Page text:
• With the right level of confidence, we can tell people what we’re good at, and how we can help, without looking like we’re making false promises. We understand our own value and it’s easy to sell. Being rejected doesn’t bother us too much.
  • And then there’s the hype masters. Nothing is impossible, everything will be great, just trust me and this is the best thing that ever happened to you.

If you’re still reading this, you’re probably somewhere between overly modest and the low end of confident. You know you don’t want to be a hype master, and you also know you need to break out of your modesty and appear confident enough to make the sale.

If you can’t build the right level of confidence, a lot of bad stuff will happen:

  • people won’t know what you can do for them;
  • your expertise will be hidden;
  • you will be doing your customers a disservice; and
  • you won’t get the sales you’re looking for.

So how do you go from overly modest to quietly confident?


So how do you break out of being too modest?

At the heart of it, overly modest (to the point where it’s hurting you) is just a lack of confidence. You don’t yet have the confidence that you know your stuff so well that you can state it as fact. But here’s the first thing you need to realise:

Your clients hire you because you are the expert. You know better than they do how to do something. And therefore, you have to be in charge for the sake of your client.

I sometimes hear entrepreneurs say “I don’t like writing about myself on my website”. On the one hand, that’s modesty speaking. But most of the time, the underlying cause is a lack of confidence.

You already know that being overly modest will hurt your business. But you don’t have to go all the way to the other side and appear to know it all – you just need to be quietly confident that you can help your clients. And once you realise that, you will know that you are the expert, and that clients hire you because they need an expert to help them.

So if you feel you’re too modest, and your modesty is hurting your business, start with the following:

  • Just the facts, ma’am. Write down the things you know you’re good at – just the facts. For example: “I am an award-winning interior designer”. Or “I develop better-looking websites than most other designers out there.”
  • Which facts matter? Now run through your list of facts and mark the ones that really matter to your clients. Which of those facts will give your clients confidence that you can do the job?
  • Do you need to tell them that? If you don’t tell your clients each of these facts that matter to them, will they be missing out?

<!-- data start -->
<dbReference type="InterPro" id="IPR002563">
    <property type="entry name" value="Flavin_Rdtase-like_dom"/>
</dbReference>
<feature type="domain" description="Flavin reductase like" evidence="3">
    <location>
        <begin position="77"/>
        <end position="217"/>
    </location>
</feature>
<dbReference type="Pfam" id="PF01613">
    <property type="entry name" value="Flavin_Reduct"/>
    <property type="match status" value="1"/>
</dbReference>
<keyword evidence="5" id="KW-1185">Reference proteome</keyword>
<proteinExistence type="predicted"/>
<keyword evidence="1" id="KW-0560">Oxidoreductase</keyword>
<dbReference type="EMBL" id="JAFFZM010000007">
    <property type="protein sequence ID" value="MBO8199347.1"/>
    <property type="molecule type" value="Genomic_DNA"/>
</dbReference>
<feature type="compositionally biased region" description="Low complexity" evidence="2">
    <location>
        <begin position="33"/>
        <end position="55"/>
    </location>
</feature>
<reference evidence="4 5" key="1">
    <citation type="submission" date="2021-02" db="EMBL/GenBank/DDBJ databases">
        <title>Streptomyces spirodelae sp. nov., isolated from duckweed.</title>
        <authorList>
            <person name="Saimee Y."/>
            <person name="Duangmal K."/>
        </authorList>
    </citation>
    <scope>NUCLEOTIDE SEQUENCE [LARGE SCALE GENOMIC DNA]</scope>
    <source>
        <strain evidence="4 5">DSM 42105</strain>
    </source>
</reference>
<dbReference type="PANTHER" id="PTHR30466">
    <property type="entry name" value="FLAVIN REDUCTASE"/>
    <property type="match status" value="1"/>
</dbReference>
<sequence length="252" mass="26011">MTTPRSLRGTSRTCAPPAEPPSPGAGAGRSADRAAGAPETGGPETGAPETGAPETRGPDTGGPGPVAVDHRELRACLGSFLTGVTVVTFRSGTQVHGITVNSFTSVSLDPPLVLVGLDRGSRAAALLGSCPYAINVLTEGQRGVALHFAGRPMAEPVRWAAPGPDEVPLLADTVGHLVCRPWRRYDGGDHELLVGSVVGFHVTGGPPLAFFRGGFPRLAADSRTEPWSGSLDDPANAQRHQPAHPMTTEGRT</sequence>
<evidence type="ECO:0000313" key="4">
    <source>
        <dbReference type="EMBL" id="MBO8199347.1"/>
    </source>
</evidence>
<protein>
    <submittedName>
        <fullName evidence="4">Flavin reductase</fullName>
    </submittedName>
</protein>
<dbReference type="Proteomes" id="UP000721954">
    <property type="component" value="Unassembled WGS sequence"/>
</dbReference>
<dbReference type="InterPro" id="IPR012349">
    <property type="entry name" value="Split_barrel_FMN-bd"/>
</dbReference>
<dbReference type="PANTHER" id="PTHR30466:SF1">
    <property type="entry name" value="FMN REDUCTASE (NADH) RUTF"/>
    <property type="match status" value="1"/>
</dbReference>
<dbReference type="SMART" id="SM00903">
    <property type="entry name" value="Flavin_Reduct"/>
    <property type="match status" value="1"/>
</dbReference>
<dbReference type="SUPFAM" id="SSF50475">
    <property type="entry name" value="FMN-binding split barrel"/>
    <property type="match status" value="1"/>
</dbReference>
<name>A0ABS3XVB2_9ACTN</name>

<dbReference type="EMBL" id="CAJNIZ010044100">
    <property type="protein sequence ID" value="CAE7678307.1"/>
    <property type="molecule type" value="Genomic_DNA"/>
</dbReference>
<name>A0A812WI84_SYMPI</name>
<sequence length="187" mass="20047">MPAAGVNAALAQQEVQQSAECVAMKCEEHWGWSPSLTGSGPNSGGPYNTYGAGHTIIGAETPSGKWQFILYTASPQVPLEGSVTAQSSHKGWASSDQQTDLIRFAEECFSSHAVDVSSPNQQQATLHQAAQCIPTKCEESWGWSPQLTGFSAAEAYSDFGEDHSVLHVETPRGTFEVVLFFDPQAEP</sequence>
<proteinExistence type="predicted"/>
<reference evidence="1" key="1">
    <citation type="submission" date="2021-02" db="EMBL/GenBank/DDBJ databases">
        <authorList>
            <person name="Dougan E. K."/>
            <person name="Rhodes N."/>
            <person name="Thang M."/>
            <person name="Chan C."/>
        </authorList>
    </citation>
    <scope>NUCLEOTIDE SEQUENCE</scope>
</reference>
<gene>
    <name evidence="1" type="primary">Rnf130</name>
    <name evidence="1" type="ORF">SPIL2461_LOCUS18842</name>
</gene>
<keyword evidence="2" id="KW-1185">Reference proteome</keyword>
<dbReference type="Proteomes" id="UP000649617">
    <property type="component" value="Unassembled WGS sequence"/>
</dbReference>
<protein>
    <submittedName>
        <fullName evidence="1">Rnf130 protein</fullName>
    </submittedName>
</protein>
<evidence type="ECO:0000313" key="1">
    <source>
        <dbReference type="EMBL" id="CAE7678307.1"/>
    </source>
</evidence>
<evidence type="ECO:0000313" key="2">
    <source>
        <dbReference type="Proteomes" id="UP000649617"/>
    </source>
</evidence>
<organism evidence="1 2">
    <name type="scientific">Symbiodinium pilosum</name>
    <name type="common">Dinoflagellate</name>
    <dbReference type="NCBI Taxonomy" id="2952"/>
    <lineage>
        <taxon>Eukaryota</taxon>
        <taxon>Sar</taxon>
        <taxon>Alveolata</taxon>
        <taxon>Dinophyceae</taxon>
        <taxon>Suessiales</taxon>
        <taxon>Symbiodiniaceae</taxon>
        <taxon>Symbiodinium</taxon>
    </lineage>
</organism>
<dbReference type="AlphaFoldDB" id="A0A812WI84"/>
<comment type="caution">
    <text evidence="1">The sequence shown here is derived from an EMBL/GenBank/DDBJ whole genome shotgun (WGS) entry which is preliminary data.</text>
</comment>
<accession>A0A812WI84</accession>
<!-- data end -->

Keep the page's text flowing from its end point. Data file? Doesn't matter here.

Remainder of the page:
• Are you hurting them? Understand that you will be doing your clients a disservice if you don’t tell them the facts that matter.

At this point, you’re no longer dealing with your own sense of modesty – or lack of confidence. You’re dealing with fact. And you can tell your clients the facts without being ashamed or scared that you’re hyping yourself.

Because at the heart of it, whether you have confidence or not, you are good at what you do. Don’t forget that, and remember you will be doing yourself and your clients a disservice by not telling them the facts.


Summary

Here’s a summary of where we’ve been in this article:

  • Most of us tend to be modest and don’t like writing about ourselves. (That includes me.)
  • Being overly modest can hurt our businesses and do our clients a disservice.
  • You can start overcoming too much modesty by writing down the facts we know are true.
  • We can then start building confidence by realising we’re doing our clients a disservice if we don’t tell them these facts.

In the end, it’s all about the right level of quiet confidence that you know your stuff and you can help your clients solve a problem, live better or get something they want. That’s not modesty, that’s just the truth.


What you can do now

The very first thing you need to do is write down the facts. What are you really good at? What can you do better than others?

Each one of us has something we can do that others can’t do – at least not as well as we do. It doesn’t have to be something big, and you don’t have to be the biggest or loudest kid on the block to be good at something. You just have to be confident that you can do something well.

I know you have that something. Now you need to believe in yourself. Start by writing it down.